China – A senior Chinese general said on Saturday that in the midst of strains over China’s building of islands in the West Philippine sea or South China Sea, Beijing will never “recklessly” resort to the use of military force in the disputed region.
China’s increasingly assertive stand on territorial claims in the South China Sea have been strained its relations with a few Southeast Asian nations, particularly the Philippines and Vietnam who have competing claims in an area through which $5 trillion (3 trillion pounds) in ship-borne trade passes annually.
Beijing’s reclamation in the West Philippine sea last year step up the creation of artificial islands, which it says are mostly for civilian purposes, has drawn strong criticism from Washington.
A Reuters report said that Fan Changlong, one of the vice chairmen of the Central Military Commission which controls the Chinese armed forces and is headed by President Xi Jinping, told a high-level security forum that China had sought to avoid conflict.
Fan said at the Southeast Asian forum which was attended by Asian defense ministers that “We will never recklessly resort to the use of force, even on issues of sovereignty, and have done our utmost to avoid unexpected conflicts.”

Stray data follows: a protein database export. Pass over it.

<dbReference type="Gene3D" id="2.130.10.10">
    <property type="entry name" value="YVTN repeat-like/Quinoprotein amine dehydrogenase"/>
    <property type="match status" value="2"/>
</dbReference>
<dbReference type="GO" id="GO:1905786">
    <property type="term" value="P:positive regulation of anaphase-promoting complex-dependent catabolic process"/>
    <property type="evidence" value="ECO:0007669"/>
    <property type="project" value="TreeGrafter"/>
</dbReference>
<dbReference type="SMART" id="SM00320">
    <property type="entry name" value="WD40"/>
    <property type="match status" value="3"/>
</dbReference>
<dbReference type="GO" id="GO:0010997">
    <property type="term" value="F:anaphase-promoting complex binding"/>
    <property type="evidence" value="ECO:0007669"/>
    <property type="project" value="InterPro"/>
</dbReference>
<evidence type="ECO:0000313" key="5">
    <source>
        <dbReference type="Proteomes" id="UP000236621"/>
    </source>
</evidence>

Fan emphasized that China’s islands “will not affect freedom of navigation in the South China Sea” and said recently completed lighthouses on Cuarteron Reef and Johnson South Reef in the Spratly archipelago “have already begun to provide navigation services to all nations”.
“We will continue to resolve disputes and differences with directly related parties through friendly consultation and are committed to working with relevant parties to maintain regional security and stability,” Fan said.
According to an official from the United States, international law prohibits claiming territory around artificial islands built on previously submerged reefs and that the U.S. military would sail or fly wherever international law allowed.
China, nonetheless, denies it has militarized the South China Sea and has cautioned that it would stand for violations of its territorial waters in the name of freedom of navigation.
Some analysts in Washington believe the United States has already decided to conduct freedom-of-navigation operations inside the 12-nautical-mile limits that China claims around islands built on reefs in the Spratly islands.
Admiral Gary Roughead, previous U.S. head of maritime operations, told the discussion the building’s size of ports and landing strips in the seas by China raised true blue concerns.
“I do not see an influx of tourists clamoring to visit these remote outposts,” he said.
Images used credit to associated press, youtube.com, navytimes.com
By: Edit Robert Beerlak / Reuters